Wellingtonia, Giant sequoia (WSQ)
Wellingtonia old growth trees in California are known as the largest living trees on earth. Specimens are known with a DBH of nearly 9 m and ages of over 3000 years old.
A widely planted tree since mid-Victorian times and often, today, the tallest tree in a locality. Frequently planted as an avenue. Surprisingly few plantations have been established despite showing vigorous growth in several plots on a range of sites. The Royal Forestry Society’s redwood grove on the Leighton Estate, Powys, plainly demonstrates its considerable potential as a timber species. Wellingtonia is listed as Endangered by the IUCN.
Wellingtonia is categorised as a Secondary tree species. These are species that have demonstrated positive silvicultural characteristics in trial plots but gaps in knowledge constrain wider use. The species are being actively evaluated to increase understanding and inform future deployment.
A western North American species native to a restricted range in the Sierra Nevada mountains of central California.
Widely planted as a specimen tree in Britain but too few trials and forest plots to indicate provenance variation; seed should be sourced from the native range.
This is an intermediate shade intolerant species which can make rapid early growth and produce high timber volumes on suitable sites. Naturally occurs in a humid climate with dry summers and appears more tolerant of cold, drought and exposure than coast redwood.
Best growth is on poor to medium soils of slightly dry to fresh soil moisture status such as acid sandy loams. Wellingtonia is not suited to heavier gleys, peats or very poor dry soils. Plantation stands are reported to produce timber of similar quality to coast redwood.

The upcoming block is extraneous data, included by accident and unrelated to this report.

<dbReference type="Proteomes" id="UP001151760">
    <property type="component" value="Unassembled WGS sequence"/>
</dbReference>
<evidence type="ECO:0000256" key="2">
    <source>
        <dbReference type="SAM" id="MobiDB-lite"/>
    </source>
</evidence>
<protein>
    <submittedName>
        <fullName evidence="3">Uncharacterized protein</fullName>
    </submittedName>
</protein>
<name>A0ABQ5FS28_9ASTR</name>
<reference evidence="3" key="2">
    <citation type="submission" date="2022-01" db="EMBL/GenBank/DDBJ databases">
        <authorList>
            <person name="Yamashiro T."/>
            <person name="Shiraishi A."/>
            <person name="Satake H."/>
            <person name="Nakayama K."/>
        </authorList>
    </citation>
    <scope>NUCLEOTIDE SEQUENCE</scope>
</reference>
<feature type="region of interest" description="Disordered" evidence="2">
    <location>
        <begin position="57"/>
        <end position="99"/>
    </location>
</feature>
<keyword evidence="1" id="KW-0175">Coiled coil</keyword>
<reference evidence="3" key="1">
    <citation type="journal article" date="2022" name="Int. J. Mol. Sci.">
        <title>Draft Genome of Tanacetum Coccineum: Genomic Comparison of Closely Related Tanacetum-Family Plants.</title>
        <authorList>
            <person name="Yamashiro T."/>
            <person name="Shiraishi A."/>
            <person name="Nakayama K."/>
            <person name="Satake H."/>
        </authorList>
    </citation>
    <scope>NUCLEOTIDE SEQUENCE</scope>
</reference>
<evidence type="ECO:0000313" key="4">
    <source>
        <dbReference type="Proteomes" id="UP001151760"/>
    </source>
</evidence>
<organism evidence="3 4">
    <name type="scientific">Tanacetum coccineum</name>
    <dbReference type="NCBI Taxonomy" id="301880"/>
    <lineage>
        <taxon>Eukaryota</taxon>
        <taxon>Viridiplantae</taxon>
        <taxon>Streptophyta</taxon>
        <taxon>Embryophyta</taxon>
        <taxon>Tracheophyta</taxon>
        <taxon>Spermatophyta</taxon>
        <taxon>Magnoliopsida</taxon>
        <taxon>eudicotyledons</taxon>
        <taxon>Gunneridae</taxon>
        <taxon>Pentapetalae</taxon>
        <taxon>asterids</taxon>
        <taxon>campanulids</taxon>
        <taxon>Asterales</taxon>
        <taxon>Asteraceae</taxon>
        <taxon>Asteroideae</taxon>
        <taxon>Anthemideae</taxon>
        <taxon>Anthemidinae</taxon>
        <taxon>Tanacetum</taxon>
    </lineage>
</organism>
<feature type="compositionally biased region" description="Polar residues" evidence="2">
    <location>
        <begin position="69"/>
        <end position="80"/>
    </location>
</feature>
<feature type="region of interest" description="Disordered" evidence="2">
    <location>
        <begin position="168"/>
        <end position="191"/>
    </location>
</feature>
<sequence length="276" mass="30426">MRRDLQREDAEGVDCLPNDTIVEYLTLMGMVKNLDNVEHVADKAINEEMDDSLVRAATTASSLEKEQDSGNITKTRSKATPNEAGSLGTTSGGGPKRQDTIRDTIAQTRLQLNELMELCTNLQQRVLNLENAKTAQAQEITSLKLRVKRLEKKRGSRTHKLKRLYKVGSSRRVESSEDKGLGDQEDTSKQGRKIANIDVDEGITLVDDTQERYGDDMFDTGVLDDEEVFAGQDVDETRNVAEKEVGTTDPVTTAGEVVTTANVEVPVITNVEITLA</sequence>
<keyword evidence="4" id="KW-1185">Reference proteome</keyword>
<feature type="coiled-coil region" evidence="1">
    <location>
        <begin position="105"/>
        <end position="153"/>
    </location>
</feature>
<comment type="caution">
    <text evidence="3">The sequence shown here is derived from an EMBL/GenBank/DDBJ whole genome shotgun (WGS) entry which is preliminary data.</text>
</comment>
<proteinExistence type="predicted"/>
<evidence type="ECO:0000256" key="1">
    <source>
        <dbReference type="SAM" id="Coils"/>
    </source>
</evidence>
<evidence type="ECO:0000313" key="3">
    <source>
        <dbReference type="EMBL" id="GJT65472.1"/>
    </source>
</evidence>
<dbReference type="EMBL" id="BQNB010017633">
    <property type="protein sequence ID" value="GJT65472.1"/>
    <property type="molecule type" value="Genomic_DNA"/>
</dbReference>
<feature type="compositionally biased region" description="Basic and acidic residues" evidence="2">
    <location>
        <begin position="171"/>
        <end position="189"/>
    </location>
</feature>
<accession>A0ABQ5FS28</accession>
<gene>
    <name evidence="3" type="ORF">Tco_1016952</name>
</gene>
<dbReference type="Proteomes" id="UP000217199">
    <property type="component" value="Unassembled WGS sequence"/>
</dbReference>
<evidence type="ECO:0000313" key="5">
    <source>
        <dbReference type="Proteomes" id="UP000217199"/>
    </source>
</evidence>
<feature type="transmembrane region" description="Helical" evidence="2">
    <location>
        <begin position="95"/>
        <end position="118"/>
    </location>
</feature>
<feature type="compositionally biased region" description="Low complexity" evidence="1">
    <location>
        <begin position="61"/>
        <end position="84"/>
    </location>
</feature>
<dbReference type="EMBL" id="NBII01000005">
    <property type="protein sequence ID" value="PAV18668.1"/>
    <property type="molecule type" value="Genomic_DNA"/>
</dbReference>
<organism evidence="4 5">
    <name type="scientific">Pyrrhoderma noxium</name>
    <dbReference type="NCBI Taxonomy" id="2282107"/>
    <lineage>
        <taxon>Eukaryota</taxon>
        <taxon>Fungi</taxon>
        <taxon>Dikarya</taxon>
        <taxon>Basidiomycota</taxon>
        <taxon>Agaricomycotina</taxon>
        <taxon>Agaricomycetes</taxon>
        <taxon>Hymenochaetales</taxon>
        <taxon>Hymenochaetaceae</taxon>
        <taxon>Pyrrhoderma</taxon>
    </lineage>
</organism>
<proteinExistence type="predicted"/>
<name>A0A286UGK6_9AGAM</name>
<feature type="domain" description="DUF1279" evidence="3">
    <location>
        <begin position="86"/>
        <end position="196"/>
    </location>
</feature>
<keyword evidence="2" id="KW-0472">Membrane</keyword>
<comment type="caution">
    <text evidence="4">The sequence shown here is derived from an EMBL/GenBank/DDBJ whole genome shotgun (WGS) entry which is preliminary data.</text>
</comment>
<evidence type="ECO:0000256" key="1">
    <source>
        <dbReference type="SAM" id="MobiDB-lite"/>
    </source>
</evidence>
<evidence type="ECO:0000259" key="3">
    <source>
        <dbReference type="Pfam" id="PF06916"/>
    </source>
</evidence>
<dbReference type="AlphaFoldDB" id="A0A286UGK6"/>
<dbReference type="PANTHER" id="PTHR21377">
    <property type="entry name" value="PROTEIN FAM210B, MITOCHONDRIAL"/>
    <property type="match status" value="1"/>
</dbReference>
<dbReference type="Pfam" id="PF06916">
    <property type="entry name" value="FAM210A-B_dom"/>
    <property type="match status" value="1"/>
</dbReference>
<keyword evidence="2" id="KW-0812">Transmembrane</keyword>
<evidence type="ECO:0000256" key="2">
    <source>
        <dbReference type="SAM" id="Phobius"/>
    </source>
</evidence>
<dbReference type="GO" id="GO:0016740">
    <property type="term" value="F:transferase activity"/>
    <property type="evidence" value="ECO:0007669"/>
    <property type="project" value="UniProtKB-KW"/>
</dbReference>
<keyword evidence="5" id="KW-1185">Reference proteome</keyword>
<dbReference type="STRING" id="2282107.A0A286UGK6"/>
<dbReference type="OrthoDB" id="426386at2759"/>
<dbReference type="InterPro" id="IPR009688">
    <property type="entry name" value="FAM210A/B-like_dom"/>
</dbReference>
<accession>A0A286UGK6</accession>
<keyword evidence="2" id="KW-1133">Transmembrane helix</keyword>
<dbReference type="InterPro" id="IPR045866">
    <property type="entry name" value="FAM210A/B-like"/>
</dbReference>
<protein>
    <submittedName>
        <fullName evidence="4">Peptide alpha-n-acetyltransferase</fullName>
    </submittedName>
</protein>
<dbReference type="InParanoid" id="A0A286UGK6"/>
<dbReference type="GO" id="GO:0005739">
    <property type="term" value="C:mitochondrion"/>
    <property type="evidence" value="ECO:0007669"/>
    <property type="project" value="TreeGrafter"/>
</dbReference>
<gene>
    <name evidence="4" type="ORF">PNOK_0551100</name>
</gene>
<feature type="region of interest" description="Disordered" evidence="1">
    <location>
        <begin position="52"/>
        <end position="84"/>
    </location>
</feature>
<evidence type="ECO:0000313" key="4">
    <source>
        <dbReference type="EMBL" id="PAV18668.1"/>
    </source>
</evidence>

Further detail on the site requirements of Wellingtonia in current and future climates can be examined using Forest Research Ecological Site Classification Decision Support System (ESC).ECOLOGICAL SITE CLASSIFICATION TOOL
Wellingtonia as a tree has a wide buttress and a strong natural taper. To encourage the tree into a form more acceptable for timber production initial planting should be close, i.e. 2 x 2 m (2500 stems per hectare). Initial growth can be slow, but once established becomes very vigorous. Wellingtonia will coppice and set fertile seed and produce natural regeneration. It is intermediate in shade tolerance and will achieve high standing volumes per hectare suggesting regular thinning as desirable.
Evidence from storms suggest that Wellingtonia is amongst the most wind-firm species owing to its tapering trunk, narrow pyramidal form, and deep rooting. It’s very thick, fibrous bark resists fire damage.
Pests and Pathogens
Susceptible to Armillaria (honey fungus) and Heterobasidion annosum (conifer root and butt rot) as a cause of decay in the heartwood of living trees. Although both species can be serious root pathogens, they generally do not kill trees directly, but cause root or stem failure.
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In addition to the general sources of information for species the following are useful for Wellingtonia.
Cox, L.E., York, R.A. and Battles, J.J. (2021) Growth and form of giant sequoia (Sequoiadendron giganteum) in a plantation spacing trial after 28 years. Forest Ecology and Management 488: 1-11
Morgan, A. (2008) The growth and use of redwoods. Quarterly Journal of Forestry 102(2): 121-131.
USDA 2019, Sequoiadendron giganteum (Lindl.) J. Buchholz, United States Department of Agriculture; Natural Resources Conservation Service, viewed 11 January 2022, https://plants.usda.gov/home/plantProfile?symbol=SEGI2
Wilson, Scott McG. (2011) Using alternative conifers for productive forestry in Scotland. Forestry Commission Scotland, Edinburgh.
Wilson, Scott McG. (2010) Minor conifers in Britain – potential for silviculture and utilisation. Quarterly Journal of Forestry 104(1): 29-42
Wilson, Scott McG., Mason, B., Jinks, R., Gil-Moreno, D., and Savill, P. (2016) The Redwood and Red Cedar; Coast redwood (Sequoia sempervirens), giant redwood (Sequoiadendron giganteum) and western red-cedar (Thuja plicata) – species, silviculture and utilisation potential. Quarterly Journal of Forestry 110(4): 244-256